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From srasul <>
Subject Re: Memory Usage With No Subcribers and No Messages
Date Tue, 19 Jun 2007 14:31:42 GMT

Hi Jim,

my guess would be that the EnqueueCount is how many items were
queued/waiting to be dispached, and it seems quite high. if this value goes
up over time then there is your resource leak. some docs about activeMQ +
JMX is at:

my other guess would be that each message has to be dispatched to 20
consumers. and you have less producers than consumers. this would mean that
perhaps your dispatching to the consumers is taking too long. hence there is
buildup of messages causing this memory leak. for example if we scale your
setup down to 1 producer and 5 consumers, assuming you produce 1 messages
per sec and each message takes 1 second to consume per consumer then after 5
secs, you would have 4 messages waiting to be dispatched to the consumers.
after 10 secs 8 messages waiting to be dispatched and after 15 secs, 12
messages to be dispatched.

I hope i am on the right track... perhaps some experts could shed some



Jim_Cross wrote:
> Hi Saqib,
> Thanks for your reply.
> Unfortunately we're only using a single non-durable topic - no queues and
> no durable topics.
> Looking at the MBean for the topic after about an hour I see:
> DequeueCount: 472089
> DispatchCount: 472225
> EnqueueCount: 24139
> Does this sound normal? And do you know whether there's any documentation
> relating to the attributes exposed by the MBeans?
> srasul wrote:
>> Hi,
>> I am no activeMQ expert... but... this might be the "fast-producer &
>> slow-consumer" issue. If you use Queues, and there is fast producer and a
>> slow consumer, you will eventually run out of memory.
>> this is because JMS has guaranteed message delivery. meaning any message
>> you send must be delivered, one way or another. So the message is
>> persisted in memory until someone comes along and consumes it. this could
>> be why you are running out of memory. you can see this in JConsole's JMX
>> beans. check out how many messages were put into a queue and how many
>> were popped off it.
>> i guess the solution might be to:
>> - have messages that have short lifespan and are removed after a while if
>> no one consumes it. this may fix the issue, but could also just delay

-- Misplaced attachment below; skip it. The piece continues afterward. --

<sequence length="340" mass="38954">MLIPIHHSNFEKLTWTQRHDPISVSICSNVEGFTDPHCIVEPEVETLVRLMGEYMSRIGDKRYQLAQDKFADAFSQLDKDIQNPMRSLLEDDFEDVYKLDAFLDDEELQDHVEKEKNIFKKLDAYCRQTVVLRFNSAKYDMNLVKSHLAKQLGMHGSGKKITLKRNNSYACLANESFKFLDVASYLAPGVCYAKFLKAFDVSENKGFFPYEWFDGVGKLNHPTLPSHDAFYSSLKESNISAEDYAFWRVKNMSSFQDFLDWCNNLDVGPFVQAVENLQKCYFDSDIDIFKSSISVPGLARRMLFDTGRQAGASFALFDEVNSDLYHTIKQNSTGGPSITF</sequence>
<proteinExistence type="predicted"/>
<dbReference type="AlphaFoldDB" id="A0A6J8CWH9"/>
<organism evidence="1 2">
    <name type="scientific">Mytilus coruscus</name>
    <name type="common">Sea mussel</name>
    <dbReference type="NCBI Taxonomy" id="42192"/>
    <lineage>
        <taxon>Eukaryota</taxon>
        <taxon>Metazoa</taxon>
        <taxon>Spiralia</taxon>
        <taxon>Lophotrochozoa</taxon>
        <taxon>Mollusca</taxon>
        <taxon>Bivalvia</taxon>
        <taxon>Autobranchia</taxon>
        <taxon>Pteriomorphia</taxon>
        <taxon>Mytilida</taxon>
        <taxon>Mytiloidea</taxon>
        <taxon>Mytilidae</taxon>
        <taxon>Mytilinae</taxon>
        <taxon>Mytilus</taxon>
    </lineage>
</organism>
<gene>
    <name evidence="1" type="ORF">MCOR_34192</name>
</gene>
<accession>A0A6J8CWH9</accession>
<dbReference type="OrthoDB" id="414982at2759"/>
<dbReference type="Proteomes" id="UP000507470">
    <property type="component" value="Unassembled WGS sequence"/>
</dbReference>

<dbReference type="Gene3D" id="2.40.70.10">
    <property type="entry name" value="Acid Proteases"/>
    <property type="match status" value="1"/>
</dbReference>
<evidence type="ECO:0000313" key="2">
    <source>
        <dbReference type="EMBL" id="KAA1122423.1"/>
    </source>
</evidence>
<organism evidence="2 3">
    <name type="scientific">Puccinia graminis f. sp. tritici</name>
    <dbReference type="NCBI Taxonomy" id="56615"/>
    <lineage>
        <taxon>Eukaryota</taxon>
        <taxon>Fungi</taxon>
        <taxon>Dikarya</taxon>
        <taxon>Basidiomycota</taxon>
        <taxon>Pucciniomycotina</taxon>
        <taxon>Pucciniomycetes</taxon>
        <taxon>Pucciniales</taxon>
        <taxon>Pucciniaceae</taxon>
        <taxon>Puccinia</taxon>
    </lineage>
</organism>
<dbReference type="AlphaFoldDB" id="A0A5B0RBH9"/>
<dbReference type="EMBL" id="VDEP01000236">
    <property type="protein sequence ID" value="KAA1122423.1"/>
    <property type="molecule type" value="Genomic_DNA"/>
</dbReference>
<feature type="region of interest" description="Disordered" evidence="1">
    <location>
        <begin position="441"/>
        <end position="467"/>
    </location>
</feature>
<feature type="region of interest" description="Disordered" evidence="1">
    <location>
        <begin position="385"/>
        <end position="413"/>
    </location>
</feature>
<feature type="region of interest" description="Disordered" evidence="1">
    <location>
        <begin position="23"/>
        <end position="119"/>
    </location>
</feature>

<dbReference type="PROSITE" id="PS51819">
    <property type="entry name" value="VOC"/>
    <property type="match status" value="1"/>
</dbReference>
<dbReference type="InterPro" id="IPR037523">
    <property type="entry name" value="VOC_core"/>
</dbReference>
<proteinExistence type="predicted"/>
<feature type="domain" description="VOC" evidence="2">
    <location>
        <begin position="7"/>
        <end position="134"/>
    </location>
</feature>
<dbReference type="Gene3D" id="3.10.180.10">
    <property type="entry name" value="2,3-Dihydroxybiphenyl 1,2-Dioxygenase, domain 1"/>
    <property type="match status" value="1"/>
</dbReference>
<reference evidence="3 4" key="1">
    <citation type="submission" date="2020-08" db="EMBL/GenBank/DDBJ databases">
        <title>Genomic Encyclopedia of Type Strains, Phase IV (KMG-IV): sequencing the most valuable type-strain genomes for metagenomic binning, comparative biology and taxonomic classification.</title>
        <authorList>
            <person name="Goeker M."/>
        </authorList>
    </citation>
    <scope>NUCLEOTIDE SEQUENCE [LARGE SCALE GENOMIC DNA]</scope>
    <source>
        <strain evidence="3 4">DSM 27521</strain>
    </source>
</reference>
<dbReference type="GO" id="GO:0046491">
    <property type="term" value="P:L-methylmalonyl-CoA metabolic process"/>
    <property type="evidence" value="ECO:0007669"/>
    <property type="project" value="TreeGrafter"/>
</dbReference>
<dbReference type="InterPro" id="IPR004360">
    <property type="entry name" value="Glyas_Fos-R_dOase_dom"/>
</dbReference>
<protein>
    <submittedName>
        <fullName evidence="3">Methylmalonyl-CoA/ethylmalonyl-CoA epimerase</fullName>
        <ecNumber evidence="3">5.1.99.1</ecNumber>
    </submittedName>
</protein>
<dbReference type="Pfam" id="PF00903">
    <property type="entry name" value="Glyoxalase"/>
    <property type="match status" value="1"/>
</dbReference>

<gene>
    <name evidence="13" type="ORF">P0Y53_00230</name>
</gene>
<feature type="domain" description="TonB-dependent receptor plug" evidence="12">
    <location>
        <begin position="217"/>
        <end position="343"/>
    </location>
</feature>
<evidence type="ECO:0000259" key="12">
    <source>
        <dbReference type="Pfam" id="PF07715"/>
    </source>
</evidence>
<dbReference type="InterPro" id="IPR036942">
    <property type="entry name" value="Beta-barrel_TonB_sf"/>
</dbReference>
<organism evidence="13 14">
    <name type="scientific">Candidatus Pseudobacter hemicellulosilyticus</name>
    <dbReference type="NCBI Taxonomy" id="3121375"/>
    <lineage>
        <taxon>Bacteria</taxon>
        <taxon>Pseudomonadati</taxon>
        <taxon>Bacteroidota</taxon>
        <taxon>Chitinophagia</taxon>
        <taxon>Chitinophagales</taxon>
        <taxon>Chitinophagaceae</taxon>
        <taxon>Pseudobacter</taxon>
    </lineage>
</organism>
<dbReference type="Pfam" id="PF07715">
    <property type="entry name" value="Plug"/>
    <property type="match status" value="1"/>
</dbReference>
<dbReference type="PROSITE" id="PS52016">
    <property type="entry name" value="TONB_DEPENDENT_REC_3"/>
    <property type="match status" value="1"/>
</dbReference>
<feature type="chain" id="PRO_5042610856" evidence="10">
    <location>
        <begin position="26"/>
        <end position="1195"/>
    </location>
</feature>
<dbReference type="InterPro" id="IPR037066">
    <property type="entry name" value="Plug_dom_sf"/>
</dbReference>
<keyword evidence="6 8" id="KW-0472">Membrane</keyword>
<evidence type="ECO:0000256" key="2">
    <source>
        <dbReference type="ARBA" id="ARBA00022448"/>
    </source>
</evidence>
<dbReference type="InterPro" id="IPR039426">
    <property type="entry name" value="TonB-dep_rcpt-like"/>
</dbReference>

>> when you run out memory
>> - use non-durable topics rather than queues where is message is discarded
>> if there is no-one around to consume it.
>> regards,
>> Saqib
>> Jim_Cross wrote:
>>> So I tried the recommendation in another thread:
>>>     <memoryManager>
>>>        <usageManager id="memory-manager" limit="1048576"/>
>>>     </memoryManager>
>>> And it ran with the 20 subscribers, 15 publishers, around 15 messages
>>> every 2 seconds for just over an hour before again running out of memory
>>> (see graph below).
>>> This is a serious problem for us, as it seems memory usage never settles
>>> down.
>>> Jim_Cross wrote:
>>>> Hi,
>>>> I'm using ActiveMQ 4.1.1 on a Linux box, standard configuration plus a
>>>> single additional topic.
>>>> If I start ActiveMQ, and don't start any subscribers or producers (so
>>>> no subscriptions and no messages sent to the topic), and take a look at
>>>> JConsole, I see the attached memory usage - every minute heap usage
>>>> goes from ~4mb up to ~13mb, then gets garbage collected back down to
>>>> 4mb.
>>>> Is this normal? 9mb seems like quite a lot of memory to be eating up
>>>> over the course of a minute when there's no activity at all.
>>>> The reason I started looking at this is that with approximately 20
>>>> non-durable subscribers, plus 15 producers each sending around 1
>>>> message every couple of seconds, it runs fine for bout 20 mins, then
>>>> hangs with 100% memory usage.
>>>> I'm going to increase the available memory to the broker, to see
>>>> whether it settles down at a max somewhere over 20mb.
>>>> Any insight into why ActiveMQ uses so much memory when there's no
>>>> activity, and whether there are any config changes I can make to alter
>>>> this, gratefully received.
>>>> Jim

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